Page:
Colorectal cancer (CRC) is the 2nd most common UK cause of cancer death. The bowel cancer screening programme (BCSP) has saved lifes through early cancer diagnosis. However, it only targets those aged 60-74, and leads to many potentially unnecessary colonoscopies. A breath test could be used as a more specific non-invasive screening tool, or to triage/reassure symptomatic patients. Prior studies have shown promising results using exhaled propanal for detecting CRC (96% sensitivity/76% specificity). The Colorectal BReath Analysis (COBRA) study aims to determine the diagnostic accuracy of breath volatile organic compounds for detecting CRC, first by analysing breath of known colorectal cancer patients, then by testing the resultant diagnostic model on a prospective BCSP population, target 2000 patients.
Clinical data was collected from patients attending for colonoscopies or CRC surgery across 4 London centres July 2017 to May 2018. Exhaled breath (500mls) was collected using the ReCIVA™ breath sampling device, onto thermal desorption tubes. Analysis by gas chromatography mass spectrometry and proton transfer reaction (PTR) mass spectrometry identified and quantified breath compounds.
426 patients were recruited for this preliminary dataset. 80 samples were excluded due to inadequate colonoscopies, instrument faults or inadequate quality measures. This left 346 patients; 20 with known CR adenocarcinoma were sampled pre-operatively, the rest from endoscopy units pre-colonoscopy. All were nil by mouth having had bowel preparation. Colonoscopy results showed: 29 CR adenocarcinoma, 84 normal, 35 benign pathology, 31 IBD, 83, 20 and 57 with low, intermediate and high risk polyps, and 7 with polyposis syndromes. PTR data analysis so far indicates that there are discriminatory breath compounds between pathology groups, but analysis is ongoing to investigate potential confounders.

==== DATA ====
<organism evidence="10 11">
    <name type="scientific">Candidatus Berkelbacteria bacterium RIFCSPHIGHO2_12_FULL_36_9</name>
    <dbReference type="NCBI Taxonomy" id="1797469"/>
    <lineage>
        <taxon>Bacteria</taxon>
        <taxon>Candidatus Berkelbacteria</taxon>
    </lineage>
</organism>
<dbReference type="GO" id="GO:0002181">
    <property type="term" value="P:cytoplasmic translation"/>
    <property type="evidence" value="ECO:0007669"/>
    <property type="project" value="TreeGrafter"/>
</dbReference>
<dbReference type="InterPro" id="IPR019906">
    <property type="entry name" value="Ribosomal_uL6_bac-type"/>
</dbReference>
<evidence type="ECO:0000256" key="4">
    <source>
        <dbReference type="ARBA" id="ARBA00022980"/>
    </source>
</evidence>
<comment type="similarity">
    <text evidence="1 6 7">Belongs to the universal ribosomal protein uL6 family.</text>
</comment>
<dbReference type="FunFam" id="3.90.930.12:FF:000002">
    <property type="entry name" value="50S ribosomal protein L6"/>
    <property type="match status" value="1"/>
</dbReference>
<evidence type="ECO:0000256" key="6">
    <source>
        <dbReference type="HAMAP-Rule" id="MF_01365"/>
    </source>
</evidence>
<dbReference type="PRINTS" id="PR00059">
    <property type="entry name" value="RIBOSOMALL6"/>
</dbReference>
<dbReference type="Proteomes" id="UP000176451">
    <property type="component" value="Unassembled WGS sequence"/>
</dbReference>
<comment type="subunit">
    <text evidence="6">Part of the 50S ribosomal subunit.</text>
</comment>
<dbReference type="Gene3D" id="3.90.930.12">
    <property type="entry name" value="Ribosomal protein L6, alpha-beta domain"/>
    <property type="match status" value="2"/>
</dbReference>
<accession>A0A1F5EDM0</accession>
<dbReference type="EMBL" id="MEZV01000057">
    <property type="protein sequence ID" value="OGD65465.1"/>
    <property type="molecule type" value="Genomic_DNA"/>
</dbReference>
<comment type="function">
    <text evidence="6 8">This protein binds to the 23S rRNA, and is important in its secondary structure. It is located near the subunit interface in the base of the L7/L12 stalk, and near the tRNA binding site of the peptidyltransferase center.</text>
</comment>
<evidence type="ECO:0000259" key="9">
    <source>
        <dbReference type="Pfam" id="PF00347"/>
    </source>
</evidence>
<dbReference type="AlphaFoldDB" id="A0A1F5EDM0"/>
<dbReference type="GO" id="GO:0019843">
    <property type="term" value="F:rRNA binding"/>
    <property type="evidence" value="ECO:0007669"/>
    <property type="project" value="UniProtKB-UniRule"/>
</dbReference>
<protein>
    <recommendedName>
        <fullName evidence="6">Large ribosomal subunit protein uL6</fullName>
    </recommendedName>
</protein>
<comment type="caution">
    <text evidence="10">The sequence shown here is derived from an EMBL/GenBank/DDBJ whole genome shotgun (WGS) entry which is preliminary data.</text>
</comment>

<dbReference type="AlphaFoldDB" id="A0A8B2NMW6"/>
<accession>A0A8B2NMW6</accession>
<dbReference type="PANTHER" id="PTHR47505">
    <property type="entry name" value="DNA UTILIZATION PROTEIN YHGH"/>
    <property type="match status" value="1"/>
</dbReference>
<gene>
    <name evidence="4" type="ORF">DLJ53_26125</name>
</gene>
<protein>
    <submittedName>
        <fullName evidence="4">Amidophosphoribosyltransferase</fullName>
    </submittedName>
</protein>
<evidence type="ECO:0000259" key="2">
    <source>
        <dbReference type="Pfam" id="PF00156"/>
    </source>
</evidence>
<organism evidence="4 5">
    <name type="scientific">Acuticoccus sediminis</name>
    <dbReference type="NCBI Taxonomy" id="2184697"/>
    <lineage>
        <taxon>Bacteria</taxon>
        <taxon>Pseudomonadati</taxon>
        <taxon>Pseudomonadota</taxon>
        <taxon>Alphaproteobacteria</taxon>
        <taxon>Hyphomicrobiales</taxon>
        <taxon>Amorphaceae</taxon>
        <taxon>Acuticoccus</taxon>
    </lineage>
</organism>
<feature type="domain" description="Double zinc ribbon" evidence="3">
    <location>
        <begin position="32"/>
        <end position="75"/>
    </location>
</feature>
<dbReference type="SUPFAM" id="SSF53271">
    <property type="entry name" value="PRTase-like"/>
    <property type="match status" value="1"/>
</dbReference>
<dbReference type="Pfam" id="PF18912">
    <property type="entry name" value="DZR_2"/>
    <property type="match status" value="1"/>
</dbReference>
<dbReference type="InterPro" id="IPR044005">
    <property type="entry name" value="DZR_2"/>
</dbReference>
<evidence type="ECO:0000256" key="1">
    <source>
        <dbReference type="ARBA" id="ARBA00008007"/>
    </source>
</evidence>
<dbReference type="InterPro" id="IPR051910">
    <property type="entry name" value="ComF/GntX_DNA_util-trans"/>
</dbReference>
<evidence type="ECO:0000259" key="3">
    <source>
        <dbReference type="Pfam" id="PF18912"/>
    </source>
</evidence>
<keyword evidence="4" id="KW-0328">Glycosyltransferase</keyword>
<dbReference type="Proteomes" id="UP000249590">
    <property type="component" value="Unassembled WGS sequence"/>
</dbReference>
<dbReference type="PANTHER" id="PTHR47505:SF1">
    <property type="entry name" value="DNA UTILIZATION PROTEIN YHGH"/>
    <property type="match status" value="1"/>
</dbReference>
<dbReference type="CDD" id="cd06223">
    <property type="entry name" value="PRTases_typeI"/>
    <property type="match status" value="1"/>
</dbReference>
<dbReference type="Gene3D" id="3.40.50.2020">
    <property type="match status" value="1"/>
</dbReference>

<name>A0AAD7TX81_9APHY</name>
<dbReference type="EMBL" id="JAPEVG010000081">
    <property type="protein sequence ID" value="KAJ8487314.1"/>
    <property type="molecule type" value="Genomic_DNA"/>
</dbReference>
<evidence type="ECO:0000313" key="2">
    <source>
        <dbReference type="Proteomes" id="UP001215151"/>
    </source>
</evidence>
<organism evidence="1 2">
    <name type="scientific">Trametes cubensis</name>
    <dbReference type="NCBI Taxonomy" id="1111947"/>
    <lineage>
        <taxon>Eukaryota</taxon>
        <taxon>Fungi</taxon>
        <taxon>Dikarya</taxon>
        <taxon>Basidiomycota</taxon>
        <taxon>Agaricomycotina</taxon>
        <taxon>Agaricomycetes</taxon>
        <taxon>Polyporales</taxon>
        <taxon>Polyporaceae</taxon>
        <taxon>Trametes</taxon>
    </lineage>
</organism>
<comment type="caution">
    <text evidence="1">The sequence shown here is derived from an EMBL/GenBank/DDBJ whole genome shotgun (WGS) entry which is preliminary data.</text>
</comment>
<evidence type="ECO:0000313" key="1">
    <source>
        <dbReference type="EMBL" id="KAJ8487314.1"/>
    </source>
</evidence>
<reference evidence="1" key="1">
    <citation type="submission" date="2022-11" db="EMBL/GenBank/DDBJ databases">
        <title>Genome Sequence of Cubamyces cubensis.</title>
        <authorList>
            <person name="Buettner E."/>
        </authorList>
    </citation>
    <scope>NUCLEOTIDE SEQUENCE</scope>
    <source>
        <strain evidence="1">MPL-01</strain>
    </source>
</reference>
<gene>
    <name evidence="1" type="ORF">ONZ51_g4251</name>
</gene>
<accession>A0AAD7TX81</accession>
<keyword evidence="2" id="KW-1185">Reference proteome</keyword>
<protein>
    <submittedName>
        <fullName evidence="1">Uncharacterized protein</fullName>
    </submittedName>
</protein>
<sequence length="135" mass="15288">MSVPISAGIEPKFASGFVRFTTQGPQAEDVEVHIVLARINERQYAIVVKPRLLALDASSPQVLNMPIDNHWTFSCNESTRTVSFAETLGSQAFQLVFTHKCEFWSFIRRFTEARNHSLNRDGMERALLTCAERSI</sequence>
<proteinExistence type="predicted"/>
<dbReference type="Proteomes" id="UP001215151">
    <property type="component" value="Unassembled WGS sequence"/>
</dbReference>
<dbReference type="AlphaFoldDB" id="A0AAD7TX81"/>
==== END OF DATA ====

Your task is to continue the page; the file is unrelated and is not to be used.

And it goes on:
Further analysis of this preliminary dataset is expected to reveal compounds of interest for colorectal cancer diagnosis. The true diagnostic accuracy of breath testing is expected to be revealed once these compounds are tested on the larger population dataset for COBRA (recruitment ongoing since January 2018).
Clinical trial identification
Legal entity responsible for the study
Imperial College London.
Imperial College Charity - Rosetrees.
All authors have declared no conflicts of interest.